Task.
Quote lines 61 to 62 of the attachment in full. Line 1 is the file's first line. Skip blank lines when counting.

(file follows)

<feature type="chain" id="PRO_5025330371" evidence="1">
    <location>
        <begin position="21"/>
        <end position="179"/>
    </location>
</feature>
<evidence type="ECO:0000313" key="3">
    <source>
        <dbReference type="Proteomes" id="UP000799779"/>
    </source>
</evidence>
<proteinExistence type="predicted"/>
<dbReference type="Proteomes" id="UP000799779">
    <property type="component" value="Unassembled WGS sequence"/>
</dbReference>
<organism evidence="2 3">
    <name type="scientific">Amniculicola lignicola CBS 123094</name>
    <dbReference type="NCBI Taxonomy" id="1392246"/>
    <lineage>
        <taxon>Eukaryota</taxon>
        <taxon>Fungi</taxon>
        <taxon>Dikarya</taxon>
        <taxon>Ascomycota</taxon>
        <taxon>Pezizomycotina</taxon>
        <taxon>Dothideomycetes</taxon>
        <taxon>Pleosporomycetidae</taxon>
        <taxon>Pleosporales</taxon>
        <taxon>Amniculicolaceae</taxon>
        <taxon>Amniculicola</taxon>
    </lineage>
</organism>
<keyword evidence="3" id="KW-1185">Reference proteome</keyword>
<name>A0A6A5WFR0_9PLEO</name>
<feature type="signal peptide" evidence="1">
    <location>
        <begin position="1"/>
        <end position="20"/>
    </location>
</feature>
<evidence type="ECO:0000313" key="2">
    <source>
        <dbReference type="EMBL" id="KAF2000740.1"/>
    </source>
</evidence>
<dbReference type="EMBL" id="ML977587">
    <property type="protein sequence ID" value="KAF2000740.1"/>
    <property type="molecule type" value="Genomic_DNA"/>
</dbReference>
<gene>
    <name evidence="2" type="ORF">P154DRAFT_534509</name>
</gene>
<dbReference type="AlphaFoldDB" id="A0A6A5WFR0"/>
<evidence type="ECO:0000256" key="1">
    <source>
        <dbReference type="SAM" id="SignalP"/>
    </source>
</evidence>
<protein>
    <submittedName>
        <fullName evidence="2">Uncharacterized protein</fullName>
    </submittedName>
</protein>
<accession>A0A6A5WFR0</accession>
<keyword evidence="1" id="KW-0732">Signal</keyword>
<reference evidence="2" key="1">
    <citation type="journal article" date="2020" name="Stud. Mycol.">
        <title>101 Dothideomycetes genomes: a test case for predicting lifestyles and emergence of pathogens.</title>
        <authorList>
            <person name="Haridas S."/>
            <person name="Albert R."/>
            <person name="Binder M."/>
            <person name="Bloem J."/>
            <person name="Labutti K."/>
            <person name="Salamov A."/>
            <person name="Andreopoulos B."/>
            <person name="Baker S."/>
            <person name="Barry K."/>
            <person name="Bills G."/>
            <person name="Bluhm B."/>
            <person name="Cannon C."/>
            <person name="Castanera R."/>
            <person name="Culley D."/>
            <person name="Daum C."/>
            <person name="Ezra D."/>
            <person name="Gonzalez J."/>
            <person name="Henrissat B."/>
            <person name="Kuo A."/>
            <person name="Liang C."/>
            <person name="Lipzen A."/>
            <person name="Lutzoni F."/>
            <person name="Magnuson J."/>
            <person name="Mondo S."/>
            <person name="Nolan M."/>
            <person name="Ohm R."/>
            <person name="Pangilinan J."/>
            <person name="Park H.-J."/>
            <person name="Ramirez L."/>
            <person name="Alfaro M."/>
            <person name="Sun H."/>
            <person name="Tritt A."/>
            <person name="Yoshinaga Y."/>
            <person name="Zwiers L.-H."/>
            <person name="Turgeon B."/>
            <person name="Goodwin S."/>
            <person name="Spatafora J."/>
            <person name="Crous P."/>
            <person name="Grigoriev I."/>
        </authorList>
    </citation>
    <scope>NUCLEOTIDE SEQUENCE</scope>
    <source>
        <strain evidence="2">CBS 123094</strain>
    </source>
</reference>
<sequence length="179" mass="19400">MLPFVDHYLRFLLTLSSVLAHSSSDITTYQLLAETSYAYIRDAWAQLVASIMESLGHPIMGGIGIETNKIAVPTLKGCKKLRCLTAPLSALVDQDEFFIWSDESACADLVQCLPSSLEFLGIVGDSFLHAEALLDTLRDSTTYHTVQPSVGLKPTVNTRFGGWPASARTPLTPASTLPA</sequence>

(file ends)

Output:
    </submittedName>
</protein>